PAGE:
Bank of Pot: Why some banks are diving into the Marijuana business

From pot producers to wholesalers, banks are largely uninterested in dealing with the legal questions and increased compliance of marijuana-related clientele. The result is that many legal growers and dispensaries have gone to extreme lengths to keep cash safe, often storing it in locked offices, one $20 bill at a time.

But a select few banks are using marijuana to their advantage, carving out a niche as banker to the marijuana trade, an industry that rakes in billions of dollars and can be needle-moving for the smallest of institutions.


How a Maryland bank is quietly solving the marijuana industry's cash problem

Most banks refuse to open accounts for cannabis-related businesses even in states where pot is legal, citing federal laws that outlaw the drug and consider it on par with cocaine and heroin.

In Maryland, however, at least one community bank is working with the state’s newly launched medical marijuana industry, offering growers and stores a way to avoid the security concerns and extra costs of a cash-only approach.

Two marijuana dispensaries and two growers told The Washington Postthey have opened business accounts with Severn Savings Bank, an Annapolis-based community bank owned by the publicly traded Severn Bancorp. Three other businesses involved in the industry say they know of additional cannabis companies also banking with Severn.


In these states, past marijuana crimes can go away

Some states have made it possible for people to hide past convictions for possession, cultivation and manufacture of marijuana.

When Californians voted to legalize marijuana last year, they also voted to let people petition courts to reduce or hide convictions for past marijuana crimes. State residents can now petition courts to change some felonies to misdemeanors, change some misdemeanors to infractions, and wipe away convictions for possessing or growing small amounts of the drug.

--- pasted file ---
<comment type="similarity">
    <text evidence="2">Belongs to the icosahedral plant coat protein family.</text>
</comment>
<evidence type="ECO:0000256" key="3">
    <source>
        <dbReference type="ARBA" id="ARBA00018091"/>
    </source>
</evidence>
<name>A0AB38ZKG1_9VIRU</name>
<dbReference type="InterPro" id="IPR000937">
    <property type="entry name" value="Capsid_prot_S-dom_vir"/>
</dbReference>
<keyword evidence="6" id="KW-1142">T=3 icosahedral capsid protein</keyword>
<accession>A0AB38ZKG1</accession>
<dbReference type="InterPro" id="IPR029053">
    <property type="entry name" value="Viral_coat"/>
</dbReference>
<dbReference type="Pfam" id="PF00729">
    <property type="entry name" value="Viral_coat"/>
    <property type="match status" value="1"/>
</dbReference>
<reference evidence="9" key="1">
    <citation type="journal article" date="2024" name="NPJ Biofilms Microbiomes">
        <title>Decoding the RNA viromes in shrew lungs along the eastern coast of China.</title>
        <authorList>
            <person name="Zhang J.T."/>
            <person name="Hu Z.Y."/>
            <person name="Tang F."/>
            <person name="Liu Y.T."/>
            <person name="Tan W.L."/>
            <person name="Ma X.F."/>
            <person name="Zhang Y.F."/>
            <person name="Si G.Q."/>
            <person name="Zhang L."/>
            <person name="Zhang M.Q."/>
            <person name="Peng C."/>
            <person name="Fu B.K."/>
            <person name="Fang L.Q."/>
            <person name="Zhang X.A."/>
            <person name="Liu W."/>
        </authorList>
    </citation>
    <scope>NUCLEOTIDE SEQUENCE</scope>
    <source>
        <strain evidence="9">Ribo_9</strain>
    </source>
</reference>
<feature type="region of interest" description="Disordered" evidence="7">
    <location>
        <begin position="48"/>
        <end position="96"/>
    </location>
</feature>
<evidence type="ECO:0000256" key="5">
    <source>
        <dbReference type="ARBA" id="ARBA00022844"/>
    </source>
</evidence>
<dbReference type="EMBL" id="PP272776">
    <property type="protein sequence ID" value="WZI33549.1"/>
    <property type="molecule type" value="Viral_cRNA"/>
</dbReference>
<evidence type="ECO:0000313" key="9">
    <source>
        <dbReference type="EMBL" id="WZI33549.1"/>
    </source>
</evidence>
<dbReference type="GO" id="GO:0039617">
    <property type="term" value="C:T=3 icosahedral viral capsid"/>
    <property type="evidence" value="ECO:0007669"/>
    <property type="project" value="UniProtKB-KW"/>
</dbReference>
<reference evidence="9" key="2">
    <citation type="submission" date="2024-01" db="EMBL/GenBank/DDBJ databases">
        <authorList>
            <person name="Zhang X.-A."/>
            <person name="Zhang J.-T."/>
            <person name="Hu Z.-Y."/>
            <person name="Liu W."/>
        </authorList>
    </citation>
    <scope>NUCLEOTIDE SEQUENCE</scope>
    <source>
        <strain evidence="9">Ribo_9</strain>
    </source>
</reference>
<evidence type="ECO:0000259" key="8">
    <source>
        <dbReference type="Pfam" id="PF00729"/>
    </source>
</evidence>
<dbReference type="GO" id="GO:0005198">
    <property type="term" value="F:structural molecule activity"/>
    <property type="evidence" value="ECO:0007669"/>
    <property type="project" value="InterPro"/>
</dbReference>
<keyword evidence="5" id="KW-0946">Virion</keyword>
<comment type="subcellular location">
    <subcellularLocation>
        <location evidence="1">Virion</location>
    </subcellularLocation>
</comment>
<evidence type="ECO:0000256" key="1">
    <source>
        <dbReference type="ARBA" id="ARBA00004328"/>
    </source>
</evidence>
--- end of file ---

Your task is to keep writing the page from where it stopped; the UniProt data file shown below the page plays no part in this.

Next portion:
“We call it reparative justice: repairing the harms caused by the war on drugs,” says Eunisses Hernandez of the Drug Policy Alliance, a nonprofit advocacy group that helped write the California ballot initiative.


'A very real danger': US attorney general's views on marijuana create uncertainty over medical ...

At the moment, Leah Heise's soon-to-open dispensary in Baltimore is just an empty room. She hopes that by early next year, she will be selling medical marijuana to those in need.

But she is nervous that dream could end prematurely.

"And not that it could just change. It could come to a screeching halt and there is no recourse for that," she says.

"You're not going to get your money back out of this type of venture if the federal government decides to shut everyone down."

Heise is troubled by recent moves made by U.S. Attorney General Jeff Sessions.

"I have concerns that he is not impartial," she says. "I don't think that he is looking at this issue with an open mind."


Maryland hopes to begin dispensing medical marijuana soon

A Maryland facility has become the first on the state’s Eastern Shore to be given a medical marijuana dispensary license as businesses in the state prepare to finally begin distributing the drug.

The Daily Times reports Peninsula Alternative Health in Salisbury received a license from the Medical Cannabis Commission earlier this week.

Click here to view article.